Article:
Date: Tue, 11 Aug 2009 15:43:07 -0400
Reply-To: Margaret Rakas <mrakas**At_Symbol_Here**SMITH.EDU>
Sender: DCHAS-L Discussion List <DCHAS-L**At_Symbol_Here**LIST.UVM.EDU>
From: Margaret Rakas <mrakas**At_Symbol_Here**SMITH.EDU>
Subject: Re: Thoughts on UCLA fatal accident.
Comments: To: Chris E Kohler
In-Reply-To: <F0878287277A634C92AA608455E652A80A4C27CE81**At_Symbol_Here**>
I have a question about this--I think it's a great idea, but am wondering 
what the specified lab coat(s) is/are in undergraduate synthetic lab you handle those by microscale work or ???

>>> "Kohler, Chris E"  8/11/2009 8:20 AM >>>
Here at this institution we have labs that run the gamut from those that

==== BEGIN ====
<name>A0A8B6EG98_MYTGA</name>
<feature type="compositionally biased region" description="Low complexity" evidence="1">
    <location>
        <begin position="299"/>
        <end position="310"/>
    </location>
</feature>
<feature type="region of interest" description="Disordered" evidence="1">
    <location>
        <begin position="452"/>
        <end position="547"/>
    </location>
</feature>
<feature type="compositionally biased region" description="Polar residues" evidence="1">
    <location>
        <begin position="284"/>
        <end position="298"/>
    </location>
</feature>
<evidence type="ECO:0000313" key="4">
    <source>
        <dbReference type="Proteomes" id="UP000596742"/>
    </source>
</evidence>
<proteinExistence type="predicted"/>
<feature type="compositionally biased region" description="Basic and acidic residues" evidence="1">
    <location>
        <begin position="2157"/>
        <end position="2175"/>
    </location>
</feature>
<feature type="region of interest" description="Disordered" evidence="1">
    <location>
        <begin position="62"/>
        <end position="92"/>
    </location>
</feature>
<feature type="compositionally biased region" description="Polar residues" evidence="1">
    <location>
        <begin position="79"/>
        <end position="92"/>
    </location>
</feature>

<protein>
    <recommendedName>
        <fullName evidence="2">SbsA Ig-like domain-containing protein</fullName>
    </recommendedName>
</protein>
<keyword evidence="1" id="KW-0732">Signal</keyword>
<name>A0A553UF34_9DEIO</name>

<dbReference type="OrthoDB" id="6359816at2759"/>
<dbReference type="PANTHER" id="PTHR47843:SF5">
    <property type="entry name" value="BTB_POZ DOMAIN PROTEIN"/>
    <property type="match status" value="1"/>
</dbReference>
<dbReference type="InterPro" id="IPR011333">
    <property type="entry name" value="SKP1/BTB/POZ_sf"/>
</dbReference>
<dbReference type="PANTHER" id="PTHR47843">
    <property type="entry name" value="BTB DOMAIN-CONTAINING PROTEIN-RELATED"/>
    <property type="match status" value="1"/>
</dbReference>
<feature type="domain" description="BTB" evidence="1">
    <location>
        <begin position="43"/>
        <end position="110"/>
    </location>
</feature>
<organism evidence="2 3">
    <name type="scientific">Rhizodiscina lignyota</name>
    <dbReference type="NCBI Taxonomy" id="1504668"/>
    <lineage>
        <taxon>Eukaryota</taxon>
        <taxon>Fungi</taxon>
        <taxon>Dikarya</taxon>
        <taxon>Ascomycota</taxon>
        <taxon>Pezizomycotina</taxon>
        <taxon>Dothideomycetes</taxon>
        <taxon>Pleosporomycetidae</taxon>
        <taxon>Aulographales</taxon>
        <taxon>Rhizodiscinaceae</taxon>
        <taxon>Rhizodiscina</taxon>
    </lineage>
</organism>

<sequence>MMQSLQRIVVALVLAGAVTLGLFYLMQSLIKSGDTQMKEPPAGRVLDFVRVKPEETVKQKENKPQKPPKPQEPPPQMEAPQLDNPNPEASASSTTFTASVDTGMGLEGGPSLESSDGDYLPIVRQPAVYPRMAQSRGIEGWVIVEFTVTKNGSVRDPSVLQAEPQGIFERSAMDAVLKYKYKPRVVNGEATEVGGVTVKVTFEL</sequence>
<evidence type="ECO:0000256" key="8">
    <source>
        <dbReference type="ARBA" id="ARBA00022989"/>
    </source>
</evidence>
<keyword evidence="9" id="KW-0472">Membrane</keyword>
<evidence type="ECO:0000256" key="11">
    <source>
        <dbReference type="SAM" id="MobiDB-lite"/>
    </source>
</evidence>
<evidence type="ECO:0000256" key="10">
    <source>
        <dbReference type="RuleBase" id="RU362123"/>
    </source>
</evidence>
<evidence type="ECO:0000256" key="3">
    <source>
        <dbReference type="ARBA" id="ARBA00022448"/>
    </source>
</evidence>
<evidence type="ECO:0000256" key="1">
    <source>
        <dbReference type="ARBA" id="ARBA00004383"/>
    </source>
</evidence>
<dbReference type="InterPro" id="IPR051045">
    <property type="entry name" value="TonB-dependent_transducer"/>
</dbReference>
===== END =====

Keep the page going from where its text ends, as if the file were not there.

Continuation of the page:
have an incidental use of less-hazardous chemicals to those that utilize 
large quantities of flammable liquids and reactives. 

We understand that this was not the only issue surrounding the tragic 
accident but after UCLA we examined the fabric of the lab coats being 
utilized and found that (rather than cotton) most existing lab coats are 
60-80% polyester and were selected for the price, lightness, and permanent 
press qualities. 

One of the things that we could accomplish immediately was reinforce our 
training program to specifically instruct and require research scientists 
in high-hazard laboratories (those that use flammable liquids and reactive 
chemicals) 1) not to wear synthetic clothing into the labs and 2) utilize 
all cotton lab coats. 

We also have a door sign program in which we can specifically require 
cotton or even fire resistant lab coats for specific labs if necessary.

Has anyone else examined this issue and what were your conclusions?



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